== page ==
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Dealing with apartheid’s legacy: The Lee/Manuel correspondence


TrevorManuelFEATURE: Much has been made of Trevor Manuel’s recent comments on apartheid and whether or not it constitutes a valid excuse for poor service delivery. One area relevant to the debate, on which Manuel has been very outspoken in the past but did not address in his speech, is quotas in sport. In 2005 he set out his views in an exchange of letters with DA MP Donald Lee. I have set them all out in this article. Thus, one question perhaps worth putting to Manuel today, is whether or not he still thinks they are necessary.

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On wisdom


TheThingAboutSERIES: Are you wise? Or do you simply seek out cliches and promote them as if you have discovered great truth? In other words, do you believe by repeating other people’s wisdom, you might seem wise yourself? And is a cliche actually an example of wisdom? What is true wisdom’s nature and how might we recognise it? In an age of ‘instant wisdom’ – exaggerated by social media – these are questions worth considering.

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On vision


TheThingAboutSERIES: Very often the link is rightfully made between leadership and vision. Much has been written about leadership, far less about vision. What is a vision? Why is it important and what is its effect? More importantly, what can one tell about a leader by the way in which they relate their vision to an audience, the extent to which it is inspiring or dreary? Today’s column tries to answer those questions.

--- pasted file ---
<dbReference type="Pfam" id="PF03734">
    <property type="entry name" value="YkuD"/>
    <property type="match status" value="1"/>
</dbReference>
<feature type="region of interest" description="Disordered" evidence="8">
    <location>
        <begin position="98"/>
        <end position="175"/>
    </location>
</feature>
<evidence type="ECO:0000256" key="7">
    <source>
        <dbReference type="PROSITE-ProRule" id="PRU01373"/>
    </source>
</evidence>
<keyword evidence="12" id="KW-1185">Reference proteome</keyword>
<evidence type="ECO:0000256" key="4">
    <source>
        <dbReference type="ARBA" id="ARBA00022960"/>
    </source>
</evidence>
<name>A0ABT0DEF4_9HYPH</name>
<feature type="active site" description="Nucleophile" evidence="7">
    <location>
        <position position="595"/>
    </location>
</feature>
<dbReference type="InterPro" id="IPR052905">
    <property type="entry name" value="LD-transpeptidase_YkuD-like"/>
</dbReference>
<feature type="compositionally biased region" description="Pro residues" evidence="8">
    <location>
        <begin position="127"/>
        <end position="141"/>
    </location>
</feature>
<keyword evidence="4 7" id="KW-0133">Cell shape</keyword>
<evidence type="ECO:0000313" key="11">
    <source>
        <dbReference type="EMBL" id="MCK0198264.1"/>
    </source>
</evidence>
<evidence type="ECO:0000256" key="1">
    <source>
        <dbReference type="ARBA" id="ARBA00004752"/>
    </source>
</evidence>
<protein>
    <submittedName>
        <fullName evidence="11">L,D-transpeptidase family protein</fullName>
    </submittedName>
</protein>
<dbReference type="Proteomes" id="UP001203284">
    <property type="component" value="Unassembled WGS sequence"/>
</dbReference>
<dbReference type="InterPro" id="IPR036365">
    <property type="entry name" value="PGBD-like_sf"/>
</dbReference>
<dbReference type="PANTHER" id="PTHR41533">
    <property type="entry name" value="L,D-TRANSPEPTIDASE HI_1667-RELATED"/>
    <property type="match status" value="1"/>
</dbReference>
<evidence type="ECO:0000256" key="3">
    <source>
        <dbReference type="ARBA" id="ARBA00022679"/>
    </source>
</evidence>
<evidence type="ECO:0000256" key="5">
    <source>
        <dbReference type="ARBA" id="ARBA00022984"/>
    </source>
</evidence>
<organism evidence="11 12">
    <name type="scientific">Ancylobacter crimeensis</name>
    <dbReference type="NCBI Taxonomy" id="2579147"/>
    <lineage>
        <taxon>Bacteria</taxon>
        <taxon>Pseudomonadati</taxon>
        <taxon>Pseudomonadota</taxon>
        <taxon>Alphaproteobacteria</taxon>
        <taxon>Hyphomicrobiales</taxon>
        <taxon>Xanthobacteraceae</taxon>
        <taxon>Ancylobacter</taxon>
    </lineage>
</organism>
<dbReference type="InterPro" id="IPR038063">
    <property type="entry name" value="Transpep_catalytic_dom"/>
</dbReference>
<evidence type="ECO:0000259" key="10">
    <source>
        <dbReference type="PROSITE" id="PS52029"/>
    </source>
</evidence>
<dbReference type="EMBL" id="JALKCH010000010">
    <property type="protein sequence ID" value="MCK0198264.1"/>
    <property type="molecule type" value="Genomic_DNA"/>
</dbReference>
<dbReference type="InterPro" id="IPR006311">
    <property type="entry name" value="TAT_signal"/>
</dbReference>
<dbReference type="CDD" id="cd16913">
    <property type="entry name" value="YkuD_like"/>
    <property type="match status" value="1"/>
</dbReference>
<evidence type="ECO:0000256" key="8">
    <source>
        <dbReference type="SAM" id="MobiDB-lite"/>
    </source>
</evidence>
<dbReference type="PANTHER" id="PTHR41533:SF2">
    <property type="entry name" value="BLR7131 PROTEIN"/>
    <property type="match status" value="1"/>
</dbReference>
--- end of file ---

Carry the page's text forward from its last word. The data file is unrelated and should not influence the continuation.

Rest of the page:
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Is Marius Fransman a flight risk?


ANCFlagFEATURE: Marius Fransman, ANC leader in the Western Cape, has recently been making much noise, largely on the back of a volunteer drive designed to take back the province from the Democratic Alliance in 2014. But a 2009 Wikileaks cable suggests Fransman is not necessarily the right man to be leading the charge, as he was apparently all but ready to abandon the party for COPE, ahead of the last election. So, one question worth putting to the man is: are you really committed to the ANC?

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Absolute South Africa


CriticismFEATURE: In many ways South Africa is a land of absolutes. We have come to talk in extremes. It is a kind of fundamentalism. The Trevor Manuel, Jacob Zuma exchange – about whether or not we can blame apartheid for our current condition – is a case in point. It is, ultimately, a false choice. Some things can be blamed on apartheid, others not. But that kind of nuance often seems lost on us and, as a result, reason has suffered a cruel blow. In its place, ignorance is entrenching its grip on our debate.